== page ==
Despite the current oil price dip, large marine operators continue to pursue the use of natural gas as a fuel that offers long-term price stability, operational simplicity, and environmental advantages over scrubber systems, low-sulfur marine gas oil and other marine fuels. Compounded by the long asset life of the average marine vessel, natural gas offers an appealing solution to a variety of issues faced by operators around the world. LNG as a marine fuel has moved passed the demonstration phase and early project efforts have created fully functioning LNG supply chains that will, in turn, facilitate a continued acceleration and expansion of natural gas powered marine vessels.
International Investment in LNG
Natural gas has proven to be a very viable replacement for other marine fuels in various operations, from tankers, container ships, and carriers, to tugs, cruises and ferries. In Europe and elsewhere, where diesel prices remain high, governments provide direct support to deploy cleaner vessels and supporting infrastructure, which is combined with strong regulation that prohibits the operation of heavily polluting fuels within controlled coastal regions. Some operations – such as the Fjord1 ferry line in Norway – have been running a 100% LNG fleet for many years already, and others are moving in this direction.
New projects are announced almost weekly, with planned or existing operations in the Netherlands, Singapore, Scotland, Spain, Ireland, China, the United Arab Emirates, Germany, Australia, and others. Ports in these areas, including the Port of Antwerp in Belgium and the Port of Rotterdam in the Netherlands, have developed comprehensive and integrated strategies to facilitate the deployment of LNG vessels. These ports have detailed plans for bunkering services across multiple countries, incentive programs to encourage LNG vessels to call at their ports, and other strategies to help drive the market for this clean fuel. The cooperation, innovation and progress achieved with these projects are all tremendous examples that should be carefully considered by the gas-rich countries such as the U.S. and Canada.
Domestic LNG Sails Ahead
In North America, natural gas powered ships have become increasingly appealing with the phasing in of more stringent emission standards and the Emission Control Areas (ECAs). When the price of diesel began its downturn, some operators opted for the use of scrubbers, low-sulfur marine fuels, and other engine technologies to meet regulations. However, ship owners are now beginning to better understand the shortcomings of these systems. At the same time, those with the knowledge and preliminary investments in a natural gas pathway are seeing themselves as competitively positioned for the long-term. A few key projects in North America include:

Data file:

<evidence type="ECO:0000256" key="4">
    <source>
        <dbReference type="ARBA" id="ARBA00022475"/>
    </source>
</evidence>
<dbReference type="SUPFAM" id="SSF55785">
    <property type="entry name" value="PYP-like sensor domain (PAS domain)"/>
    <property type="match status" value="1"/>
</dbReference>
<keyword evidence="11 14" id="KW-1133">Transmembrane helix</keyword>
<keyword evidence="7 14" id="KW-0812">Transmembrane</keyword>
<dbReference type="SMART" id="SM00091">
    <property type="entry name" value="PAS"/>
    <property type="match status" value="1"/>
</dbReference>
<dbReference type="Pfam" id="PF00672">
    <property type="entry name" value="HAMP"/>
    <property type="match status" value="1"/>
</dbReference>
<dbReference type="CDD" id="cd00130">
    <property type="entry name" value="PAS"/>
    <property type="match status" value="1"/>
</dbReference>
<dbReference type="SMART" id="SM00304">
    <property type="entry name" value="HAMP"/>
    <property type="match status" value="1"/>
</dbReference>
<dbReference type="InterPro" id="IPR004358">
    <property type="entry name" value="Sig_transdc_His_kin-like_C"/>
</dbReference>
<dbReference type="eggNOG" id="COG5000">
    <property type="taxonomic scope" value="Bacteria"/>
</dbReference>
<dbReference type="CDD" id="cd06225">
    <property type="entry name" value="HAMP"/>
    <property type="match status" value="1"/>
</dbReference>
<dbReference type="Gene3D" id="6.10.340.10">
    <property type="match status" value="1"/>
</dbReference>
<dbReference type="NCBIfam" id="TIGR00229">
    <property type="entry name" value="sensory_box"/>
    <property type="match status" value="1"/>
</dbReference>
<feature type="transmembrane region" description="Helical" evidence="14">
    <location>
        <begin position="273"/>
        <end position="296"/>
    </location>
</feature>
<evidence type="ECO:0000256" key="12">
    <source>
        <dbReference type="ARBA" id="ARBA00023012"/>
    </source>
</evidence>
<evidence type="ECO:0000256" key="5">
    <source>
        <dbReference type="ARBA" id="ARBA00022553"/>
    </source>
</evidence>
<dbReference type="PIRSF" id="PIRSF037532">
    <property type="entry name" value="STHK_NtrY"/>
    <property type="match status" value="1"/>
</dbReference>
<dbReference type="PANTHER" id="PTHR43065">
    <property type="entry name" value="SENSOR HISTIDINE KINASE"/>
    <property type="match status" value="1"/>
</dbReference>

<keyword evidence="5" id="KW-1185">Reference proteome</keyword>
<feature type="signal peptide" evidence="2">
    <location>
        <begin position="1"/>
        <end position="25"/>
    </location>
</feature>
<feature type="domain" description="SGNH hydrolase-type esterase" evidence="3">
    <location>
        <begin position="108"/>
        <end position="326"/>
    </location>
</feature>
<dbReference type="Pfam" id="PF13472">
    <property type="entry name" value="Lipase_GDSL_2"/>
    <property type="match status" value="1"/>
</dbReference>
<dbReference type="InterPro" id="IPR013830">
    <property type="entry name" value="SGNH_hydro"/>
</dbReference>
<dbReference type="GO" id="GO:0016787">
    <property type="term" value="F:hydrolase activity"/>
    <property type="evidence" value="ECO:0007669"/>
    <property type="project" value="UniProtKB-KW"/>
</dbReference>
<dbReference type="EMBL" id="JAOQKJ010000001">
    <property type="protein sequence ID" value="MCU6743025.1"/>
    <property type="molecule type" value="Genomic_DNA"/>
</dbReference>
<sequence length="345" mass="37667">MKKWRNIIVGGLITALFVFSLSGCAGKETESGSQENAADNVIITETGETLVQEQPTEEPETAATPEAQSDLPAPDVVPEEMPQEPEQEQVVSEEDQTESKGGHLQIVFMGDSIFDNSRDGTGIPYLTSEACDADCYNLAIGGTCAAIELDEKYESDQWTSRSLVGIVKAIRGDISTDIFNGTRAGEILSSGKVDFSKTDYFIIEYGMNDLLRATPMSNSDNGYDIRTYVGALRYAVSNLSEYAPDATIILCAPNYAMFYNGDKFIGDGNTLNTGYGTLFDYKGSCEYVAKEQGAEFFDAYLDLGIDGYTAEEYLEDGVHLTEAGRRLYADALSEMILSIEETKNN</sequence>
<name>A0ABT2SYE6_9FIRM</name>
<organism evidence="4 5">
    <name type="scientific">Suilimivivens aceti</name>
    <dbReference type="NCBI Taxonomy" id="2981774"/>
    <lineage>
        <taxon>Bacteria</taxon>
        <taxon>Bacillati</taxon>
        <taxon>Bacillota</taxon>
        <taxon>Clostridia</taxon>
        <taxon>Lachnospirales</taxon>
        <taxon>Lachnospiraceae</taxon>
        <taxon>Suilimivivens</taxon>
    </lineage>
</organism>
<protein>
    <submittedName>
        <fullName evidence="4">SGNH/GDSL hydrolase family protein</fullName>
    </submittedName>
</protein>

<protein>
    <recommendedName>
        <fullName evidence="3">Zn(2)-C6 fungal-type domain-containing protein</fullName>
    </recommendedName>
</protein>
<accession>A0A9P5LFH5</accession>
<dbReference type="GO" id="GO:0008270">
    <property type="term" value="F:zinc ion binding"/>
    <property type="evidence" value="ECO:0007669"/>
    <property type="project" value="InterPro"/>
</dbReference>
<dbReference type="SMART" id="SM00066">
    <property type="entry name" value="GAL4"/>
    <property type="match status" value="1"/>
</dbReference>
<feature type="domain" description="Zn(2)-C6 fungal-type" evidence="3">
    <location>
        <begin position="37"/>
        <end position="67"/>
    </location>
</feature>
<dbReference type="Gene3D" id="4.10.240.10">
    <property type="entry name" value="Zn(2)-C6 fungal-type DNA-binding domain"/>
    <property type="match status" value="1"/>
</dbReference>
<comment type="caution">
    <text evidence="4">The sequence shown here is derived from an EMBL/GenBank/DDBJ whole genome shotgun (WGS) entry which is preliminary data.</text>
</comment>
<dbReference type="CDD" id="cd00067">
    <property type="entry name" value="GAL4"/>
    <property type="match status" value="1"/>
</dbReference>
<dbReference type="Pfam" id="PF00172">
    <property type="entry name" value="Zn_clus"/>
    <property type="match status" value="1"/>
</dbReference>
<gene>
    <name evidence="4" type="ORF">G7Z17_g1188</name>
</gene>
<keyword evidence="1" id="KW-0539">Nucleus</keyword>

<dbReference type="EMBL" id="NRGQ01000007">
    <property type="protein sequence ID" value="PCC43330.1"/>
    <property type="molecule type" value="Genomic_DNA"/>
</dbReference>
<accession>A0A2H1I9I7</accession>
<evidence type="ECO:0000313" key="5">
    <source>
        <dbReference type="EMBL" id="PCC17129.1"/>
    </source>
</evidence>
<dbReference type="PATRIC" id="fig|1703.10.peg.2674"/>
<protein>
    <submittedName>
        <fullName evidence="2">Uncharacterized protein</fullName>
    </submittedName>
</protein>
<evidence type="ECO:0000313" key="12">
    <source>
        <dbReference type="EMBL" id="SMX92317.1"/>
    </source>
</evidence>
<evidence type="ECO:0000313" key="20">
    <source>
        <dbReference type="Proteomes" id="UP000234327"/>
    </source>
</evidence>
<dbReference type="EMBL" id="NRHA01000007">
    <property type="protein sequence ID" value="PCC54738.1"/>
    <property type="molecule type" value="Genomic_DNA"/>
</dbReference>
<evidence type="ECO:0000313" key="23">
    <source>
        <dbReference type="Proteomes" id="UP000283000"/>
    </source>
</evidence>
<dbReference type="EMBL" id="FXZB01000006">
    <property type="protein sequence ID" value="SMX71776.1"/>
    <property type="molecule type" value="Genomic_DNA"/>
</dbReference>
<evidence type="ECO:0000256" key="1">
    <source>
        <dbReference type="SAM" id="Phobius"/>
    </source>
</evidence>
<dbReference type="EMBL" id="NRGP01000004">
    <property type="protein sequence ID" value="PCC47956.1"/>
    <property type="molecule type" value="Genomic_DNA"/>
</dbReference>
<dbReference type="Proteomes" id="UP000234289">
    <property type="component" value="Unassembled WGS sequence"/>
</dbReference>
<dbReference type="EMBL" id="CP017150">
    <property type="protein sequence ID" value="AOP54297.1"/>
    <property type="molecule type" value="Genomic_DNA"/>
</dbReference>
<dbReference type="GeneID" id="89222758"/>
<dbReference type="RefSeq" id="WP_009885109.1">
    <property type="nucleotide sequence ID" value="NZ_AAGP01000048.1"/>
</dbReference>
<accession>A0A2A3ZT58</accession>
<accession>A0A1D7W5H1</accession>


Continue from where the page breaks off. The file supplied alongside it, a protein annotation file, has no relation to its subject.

- Harvey Gulf International Marine, an operator of offshore supply vessels (OSVs) for deepwater operations in the Gulf of Mexico, continues to propel its natural gas operations forward at an impressive rate. Five of the six LNG-powered OSVs Harvey Gulf has ordered have been delivered and entered service with Shell, with additional units to soon follow. In addition, the company recently received approvals from the American Bureau of Shipping and the United States Coast Guard for a 4,000 cubic meter LNG articulating tug barge.
- TOTE Maritime’s two LNG-fueled container ships (Isla Bella and Perla Del Caribe) are the world’s first and have logged more than two years of service making regular weekly runs between Florida and Puerto Rico. Jax LNG, a partnership between Pivotal LNG and Northstar Midstream, has started construction of a LNG facility at Jacksonville’s Dames point. The new facility will eventually produce LNG that will be transferred to TOTE’s vessels via a dedicated-LNG bunker barge (Clean Jacksonville), which is currently under construction in Texas.
- Crowley will soon put into service two LNG powered ConRo ships (El Coqui and Taino). The vessels, which are currently under construction in Pascagoula, MS, by VT Halter Marine will operate between Jacksonville, Florida and San Juan, Puerto Rico. A new LNG plant in Jacksonville, FL, is currently under construction by Eagle LNG and will supply LNG to these vessels. Crowley Maritime has also taken delivery of four LNG-ready petroleum tankers.
- In Canada, LNG-powered ferries are making extraordinary progress. The Societe des traversiers du Quebec (STQ) took delivery of the first natural gas ferries to operate in Canada, with two additional ships to follow. Seaspan Ferries Corporation recently took delivery of its second of two LNG commercial ferries (Seaspan Swift and Seaspan Reliant), while BC Ferries has taken delivery of three new LNG-powered Salish Class ferries (Salish Orca, Salish Eagle and Salish Raven). BC Ferries also expects to conduct LNG retrofits of two existing Spirit Class ferries (Spirit of British Columbia and Spirit of Vancouver Island) beginning in late 2017.
- Canada is seeing progress in more than just ferries. Quebec’s Groupe Desgagnes recently launched the second of four LNG dual fuel ships — one of which transports asphalt-bitumen on the US East Coast and in Canadian waters, the other three will be oil/chemical tankers.
Dozens of LNG Vessels Confirmed to Hit the Water in the Years Ahead